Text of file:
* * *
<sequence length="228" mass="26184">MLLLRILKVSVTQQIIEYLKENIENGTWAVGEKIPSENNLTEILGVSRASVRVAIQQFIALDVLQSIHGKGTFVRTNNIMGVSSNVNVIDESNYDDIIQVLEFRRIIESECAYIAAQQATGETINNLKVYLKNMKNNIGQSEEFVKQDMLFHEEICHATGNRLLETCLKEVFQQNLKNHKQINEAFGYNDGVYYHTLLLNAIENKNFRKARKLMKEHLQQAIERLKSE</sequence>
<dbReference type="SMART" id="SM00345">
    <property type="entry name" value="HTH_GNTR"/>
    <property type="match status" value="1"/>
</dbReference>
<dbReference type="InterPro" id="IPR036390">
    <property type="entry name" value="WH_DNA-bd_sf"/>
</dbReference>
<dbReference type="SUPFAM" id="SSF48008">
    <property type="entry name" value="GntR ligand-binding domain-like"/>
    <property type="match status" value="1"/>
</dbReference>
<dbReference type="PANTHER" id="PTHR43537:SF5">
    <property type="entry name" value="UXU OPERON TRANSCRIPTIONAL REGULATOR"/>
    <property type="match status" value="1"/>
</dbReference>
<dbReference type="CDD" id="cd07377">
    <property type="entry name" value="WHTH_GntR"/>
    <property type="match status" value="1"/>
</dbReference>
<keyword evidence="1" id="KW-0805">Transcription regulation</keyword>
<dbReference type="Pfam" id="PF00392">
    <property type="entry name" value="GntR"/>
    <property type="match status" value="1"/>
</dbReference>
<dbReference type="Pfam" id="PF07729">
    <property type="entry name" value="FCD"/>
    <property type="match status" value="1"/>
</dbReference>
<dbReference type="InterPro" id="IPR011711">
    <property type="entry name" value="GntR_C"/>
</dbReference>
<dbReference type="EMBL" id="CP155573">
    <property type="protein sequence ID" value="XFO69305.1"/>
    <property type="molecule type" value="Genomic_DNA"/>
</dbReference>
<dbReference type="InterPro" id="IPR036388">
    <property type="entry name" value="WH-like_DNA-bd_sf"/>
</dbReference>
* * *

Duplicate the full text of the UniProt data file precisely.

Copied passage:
<sequence length="228" mass="26184">MLLLRILKVSVTQQIIEYLKENIENGTWAVGEKIPSENNLTEILGVSRASVRVAIQQFIALDVLQSIHGKGTFVRTNNIMGVSSNVNVIDESNYDDIIQVLEFRRIIESECAYIAAQQATGETINNLKVYLKNMKNNIGQSEEFVKQDMLFHEEICHATGNRLLETCLKEVFQQNLKNHKQINEAFGYNDGVYYHTLLLNAIENKNFRKARKLMKEHLQQAIERLKSE</sequence>
<dbReference type="SMART" id="SM00345">
    <property type="entry name" value="HTH_GNTR"/>
    <property type="match status" value="1"/>
</dbReference>
<dbReference type="InterPro" id="IPR036390">
    <property type="entry name" value="WH_DNA-bd_sf"/>
</dbReference>
<dbReference type="SUPFAM" id="SSF48008">
    <property type="entry name" value="GntR ligand-binding domain-like"/>
    <property type="match status" value="1"/>
</dbReference>
<dbReference type="PANTHER" id="PTHR43537:SF5">
    <property type="entry name" value="UXU OPERON TRANSCRIPTIONAL REGULATOR"/>
    <property type="match status" value="1"/>
</dbReference>
<dbReference type="CDD" id="cd07377">
    <property type="entry name" value="WHTH_GntR"/>
    <property type="match status" value="1"/>
</dbReference>
<keyword evidence="1" id="KW-0805">Transcription regulation</keyword>
<dbReference type="Pfam" id="PF00392">
    <property type="entry name" value="GntR"/>
    <property type="match status" value="1"/>
</dbReference>
<dbReference type="Pfam" id="PF07729">
    <property type="entry name" value="FCD"/>
    <property type="match status" value="1"/>
</dbReference>
<dbReference type="InterPro" id="IPR011711">
    <property type="entry name" value="GntR_C"/>
</dbReference>
<dbReference type="EMBL" id="CP155573">
    <property type="protein sequence ID" value="XFO69305.1"/>
    <property type="molecule type" value="Genomic_DNA"/>
</dbReference>
<dbReference type="InterPro" id="IPR036388">
    <property type="entry name" value="WH-like_DNA-bd_sf"/>
</dbReference>